Views of Fiscally Conservative, Socially Libertarian Nam Era Vet
Feb 14, 2017
The Internet is Killing the Mainstream Media
I think the train wreck of the 2016 election is the result of a shift in medium from broadcast TV to internet. Other medium shifts in history were shifts from manuscripts to printing, from printing to broadcast radio and from broadcast radio to broadcast TV. The shift to the internet from broadcast TV has removed all of the barriers to entry in news and commentary. This website is an example of how anybody can be a pundit now. The broadcast networks and, to a lesser extent, the big national daily newspapers, have lost their gate keeper oligopoly. They used to be able to control what was "news" and what wasn't. With the onset of the internet, circulation or broadcast audience no longer is fixed by location or logistics. Your writing is available to anybody on the net, world wide.
The reaction of the former gate keepers to their loss of power has been pretty poor. It could be characterized as "more cowbell," from the Saturday Night Live Christopher Walken skit. They have tried to bend the news even further than they used to, so they can prove to themselves that they still have the power, and so that they can push political outcomes in the direction they prefer. It didn't work in 2016.
After the election, when their scam was known to have failed, the TV networks and big daily newspapers started talking about the unreliability of "fake news" in order to reclaim some of their lost market share and lost political influence. It backfired when they all started reporting on a dossier that contained demonstrably false "facts." My favorite was that the dossier said Trump's lawyer, Michael Cohen, had met Russian agents in Prague. That fell apart when Michael Cohen showed he had never been to Prague in his life.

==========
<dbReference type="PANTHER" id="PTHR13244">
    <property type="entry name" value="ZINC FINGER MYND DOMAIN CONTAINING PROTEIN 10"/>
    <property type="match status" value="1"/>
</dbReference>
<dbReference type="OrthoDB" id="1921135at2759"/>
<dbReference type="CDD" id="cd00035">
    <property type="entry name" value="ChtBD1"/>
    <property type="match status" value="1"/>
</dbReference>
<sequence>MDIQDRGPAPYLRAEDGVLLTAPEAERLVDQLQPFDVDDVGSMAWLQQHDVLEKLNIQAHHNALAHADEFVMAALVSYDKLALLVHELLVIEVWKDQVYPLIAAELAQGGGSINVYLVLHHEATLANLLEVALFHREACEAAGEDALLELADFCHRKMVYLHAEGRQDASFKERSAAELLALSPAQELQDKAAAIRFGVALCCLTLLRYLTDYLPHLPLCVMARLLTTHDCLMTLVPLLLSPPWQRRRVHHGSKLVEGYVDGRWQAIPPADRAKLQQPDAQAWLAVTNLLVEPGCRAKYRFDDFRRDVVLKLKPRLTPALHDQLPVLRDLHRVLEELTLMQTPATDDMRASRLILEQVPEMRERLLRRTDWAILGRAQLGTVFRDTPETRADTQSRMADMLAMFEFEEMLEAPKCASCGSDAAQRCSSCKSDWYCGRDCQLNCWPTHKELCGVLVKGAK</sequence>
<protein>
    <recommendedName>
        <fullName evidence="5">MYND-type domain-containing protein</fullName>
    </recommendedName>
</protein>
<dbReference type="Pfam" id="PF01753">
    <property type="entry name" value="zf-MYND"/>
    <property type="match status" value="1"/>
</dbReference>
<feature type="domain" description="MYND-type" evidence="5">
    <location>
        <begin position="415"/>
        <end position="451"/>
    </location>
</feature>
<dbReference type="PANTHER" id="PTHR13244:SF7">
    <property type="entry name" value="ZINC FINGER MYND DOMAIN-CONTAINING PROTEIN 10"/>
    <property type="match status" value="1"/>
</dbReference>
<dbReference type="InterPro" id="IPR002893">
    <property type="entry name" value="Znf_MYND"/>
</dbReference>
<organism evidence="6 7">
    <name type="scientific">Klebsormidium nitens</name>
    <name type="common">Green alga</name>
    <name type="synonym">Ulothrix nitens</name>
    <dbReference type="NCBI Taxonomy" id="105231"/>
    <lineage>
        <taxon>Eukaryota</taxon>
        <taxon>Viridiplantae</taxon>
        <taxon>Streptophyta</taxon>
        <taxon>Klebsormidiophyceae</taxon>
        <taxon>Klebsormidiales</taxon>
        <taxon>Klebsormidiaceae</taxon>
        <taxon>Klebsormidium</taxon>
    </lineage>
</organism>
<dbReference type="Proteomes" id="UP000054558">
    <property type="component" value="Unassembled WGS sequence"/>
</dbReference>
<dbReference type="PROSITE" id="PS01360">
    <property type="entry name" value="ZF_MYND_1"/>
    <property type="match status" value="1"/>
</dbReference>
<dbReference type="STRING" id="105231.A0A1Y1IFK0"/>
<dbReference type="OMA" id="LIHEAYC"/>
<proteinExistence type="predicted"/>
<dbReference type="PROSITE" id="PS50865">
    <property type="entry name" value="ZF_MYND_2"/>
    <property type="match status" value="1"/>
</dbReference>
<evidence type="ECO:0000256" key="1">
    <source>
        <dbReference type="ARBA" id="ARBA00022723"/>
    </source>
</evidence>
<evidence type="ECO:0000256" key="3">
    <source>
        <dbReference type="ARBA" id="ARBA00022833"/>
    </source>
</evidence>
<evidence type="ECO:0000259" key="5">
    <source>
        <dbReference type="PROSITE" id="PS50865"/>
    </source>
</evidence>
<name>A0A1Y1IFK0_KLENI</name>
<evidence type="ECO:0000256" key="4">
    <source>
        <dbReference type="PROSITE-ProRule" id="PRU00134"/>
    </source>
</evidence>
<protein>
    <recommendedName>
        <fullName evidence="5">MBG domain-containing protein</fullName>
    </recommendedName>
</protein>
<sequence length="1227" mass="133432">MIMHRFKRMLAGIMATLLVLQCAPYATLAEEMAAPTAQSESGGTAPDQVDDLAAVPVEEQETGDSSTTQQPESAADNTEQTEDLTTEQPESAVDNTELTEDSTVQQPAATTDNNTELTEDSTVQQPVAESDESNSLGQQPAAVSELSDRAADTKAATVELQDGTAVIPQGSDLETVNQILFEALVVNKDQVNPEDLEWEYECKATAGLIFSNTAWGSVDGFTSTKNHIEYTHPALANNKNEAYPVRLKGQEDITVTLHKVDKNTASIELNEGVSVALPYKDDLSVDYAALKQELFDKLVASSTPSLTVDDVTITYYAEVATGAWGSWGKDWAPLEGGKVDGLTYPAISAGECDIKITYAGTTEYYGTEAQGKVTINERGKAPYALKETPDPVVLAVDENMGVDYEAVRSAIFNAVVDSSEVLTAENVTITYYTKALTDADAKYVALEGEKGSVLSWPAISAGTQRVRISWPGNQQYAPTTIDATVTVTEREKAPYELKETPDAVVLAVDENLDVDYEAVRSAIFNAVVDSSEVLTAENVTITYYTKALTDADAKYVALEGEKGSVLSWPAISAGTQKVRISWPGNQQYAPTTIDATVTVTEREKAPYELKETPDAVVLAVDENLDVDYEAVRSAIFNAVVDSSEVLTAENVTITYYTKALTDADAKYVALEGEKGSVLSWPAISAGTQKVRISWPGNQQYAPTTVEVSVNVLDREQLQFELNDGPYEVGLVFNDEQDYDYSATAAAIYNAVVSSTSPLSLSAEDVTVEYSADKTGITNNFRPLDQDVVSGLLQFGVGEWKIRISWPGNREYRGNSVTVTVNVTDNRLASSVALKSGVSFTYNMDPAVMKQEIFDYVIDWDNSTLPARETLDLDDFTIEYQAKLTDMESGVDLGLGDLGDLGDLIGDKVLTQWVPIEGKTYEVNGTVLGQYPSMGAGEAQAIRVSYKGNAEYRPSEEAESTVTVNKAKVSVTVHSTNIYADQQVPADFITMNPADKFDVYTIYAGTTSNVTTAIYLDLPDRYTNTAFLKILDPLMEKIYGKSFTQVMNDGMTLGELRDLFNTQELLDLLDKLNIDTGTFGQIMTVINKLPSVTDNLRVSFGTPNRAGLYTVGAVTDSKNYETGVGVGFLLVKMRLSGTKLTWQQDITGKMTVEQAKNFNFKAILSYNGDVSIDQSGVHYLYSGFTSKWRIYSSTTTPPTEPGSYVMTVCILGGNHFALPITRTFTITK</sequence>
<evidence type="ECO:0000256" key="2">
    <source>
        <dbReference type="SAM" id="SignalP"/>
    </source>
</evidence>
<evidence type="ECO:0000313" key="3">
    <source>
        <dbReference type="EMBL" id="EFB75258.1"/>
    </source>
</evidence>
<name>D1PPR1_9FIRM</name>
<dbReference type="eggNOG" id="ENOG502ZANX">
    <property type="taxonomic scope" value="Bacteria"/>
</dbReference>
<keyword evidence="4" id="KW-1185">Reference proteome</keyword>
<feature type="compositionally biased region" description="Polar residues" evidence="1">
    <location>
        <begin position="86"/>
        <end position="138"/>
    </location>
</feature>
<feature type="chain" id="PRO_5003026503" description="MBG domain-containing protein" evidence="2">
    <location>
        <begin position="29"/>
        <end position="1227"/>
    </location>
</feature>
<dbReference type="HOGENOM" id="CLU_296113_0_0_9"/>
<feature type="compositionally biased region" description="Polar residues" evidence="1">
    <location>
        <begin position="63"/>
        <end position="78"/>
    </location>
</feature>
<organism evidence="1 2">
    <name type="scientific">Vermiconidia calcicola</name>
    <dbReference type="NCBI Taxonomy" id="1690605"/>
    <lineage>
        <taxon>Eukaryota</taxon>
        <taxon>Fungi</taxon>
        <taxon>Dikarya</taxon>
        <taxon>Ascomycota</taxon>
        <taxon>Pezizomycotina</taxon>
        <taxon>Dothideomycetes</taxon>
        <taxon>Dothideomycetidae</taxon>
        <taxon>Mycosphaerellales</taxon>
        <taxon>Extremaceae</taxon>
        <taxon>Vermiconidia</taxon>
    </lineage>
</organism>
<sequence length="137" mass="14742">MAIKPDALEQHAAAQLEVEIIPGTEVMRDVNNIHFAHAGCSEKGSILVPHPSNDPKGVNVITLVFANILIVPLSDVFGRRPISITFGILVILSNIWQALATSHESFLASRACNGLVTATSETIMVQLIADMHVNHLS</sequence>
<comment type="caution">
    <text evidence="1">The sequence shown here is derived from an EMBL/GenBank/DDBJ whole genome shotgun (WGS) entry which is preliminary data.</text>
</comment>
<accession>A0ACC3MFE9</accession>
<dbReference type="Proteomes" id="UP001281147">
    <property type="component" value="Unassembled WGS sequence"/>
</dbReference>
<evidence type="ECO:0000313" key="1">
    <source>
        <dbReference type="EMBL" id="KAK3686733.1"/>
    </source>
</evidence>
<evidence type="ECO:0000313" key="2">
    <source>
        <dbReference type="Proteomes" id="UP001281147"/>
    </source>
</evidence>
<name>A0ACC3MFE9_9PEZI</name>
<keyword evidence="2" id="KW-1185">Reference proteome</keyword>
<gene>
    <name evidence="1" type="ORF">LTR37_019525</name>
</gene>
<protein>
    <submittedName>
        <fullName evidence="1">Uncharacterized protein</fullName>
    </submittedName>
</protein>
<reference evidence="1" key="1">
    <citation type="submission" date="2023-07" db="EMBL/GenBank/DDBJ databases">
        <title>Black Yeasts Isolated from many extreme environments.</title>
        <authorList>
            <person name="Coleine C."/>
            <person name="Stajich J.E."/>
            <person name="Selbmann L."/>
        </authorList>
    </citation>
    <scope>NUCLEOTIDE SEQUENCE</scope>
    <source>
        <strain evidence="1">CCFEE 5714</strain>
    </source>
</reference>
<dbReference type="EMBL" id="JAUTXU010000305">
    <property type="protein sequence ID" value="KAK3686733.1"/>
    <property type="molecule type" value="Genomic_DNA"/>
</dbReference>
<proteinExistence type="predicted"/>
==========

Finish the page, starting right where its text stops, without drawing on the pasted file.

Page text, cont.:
The traditional mainstream media, or what I call the Pravda Press, is struggling with a loss of influence and a failing business model at the same time. I think the two are interrelated. There's only one network, FOX and only one national daily newspaper, the Wall Street Journal, that take a more or less Republican editorial position on news. Everyone else is competing for the progressive half of the country. It's really crowded on the left, and there just aren't enough chairs over there when the music stops for all of the Pravda Press to take a seat.
The internet is providing free news on demand. The expense of offering an internet news article or editorial is very low. Services like Al Monitor that use local people to report foreign news are beating out competitors that have to pay for foreign news bureaus or traveling reporters. Competition from low overhead internet sites is killing the high overhead broadcast TV and radio networks and the national daily newspapers. Their behavior is likely to get more erratic as their death throes continue.
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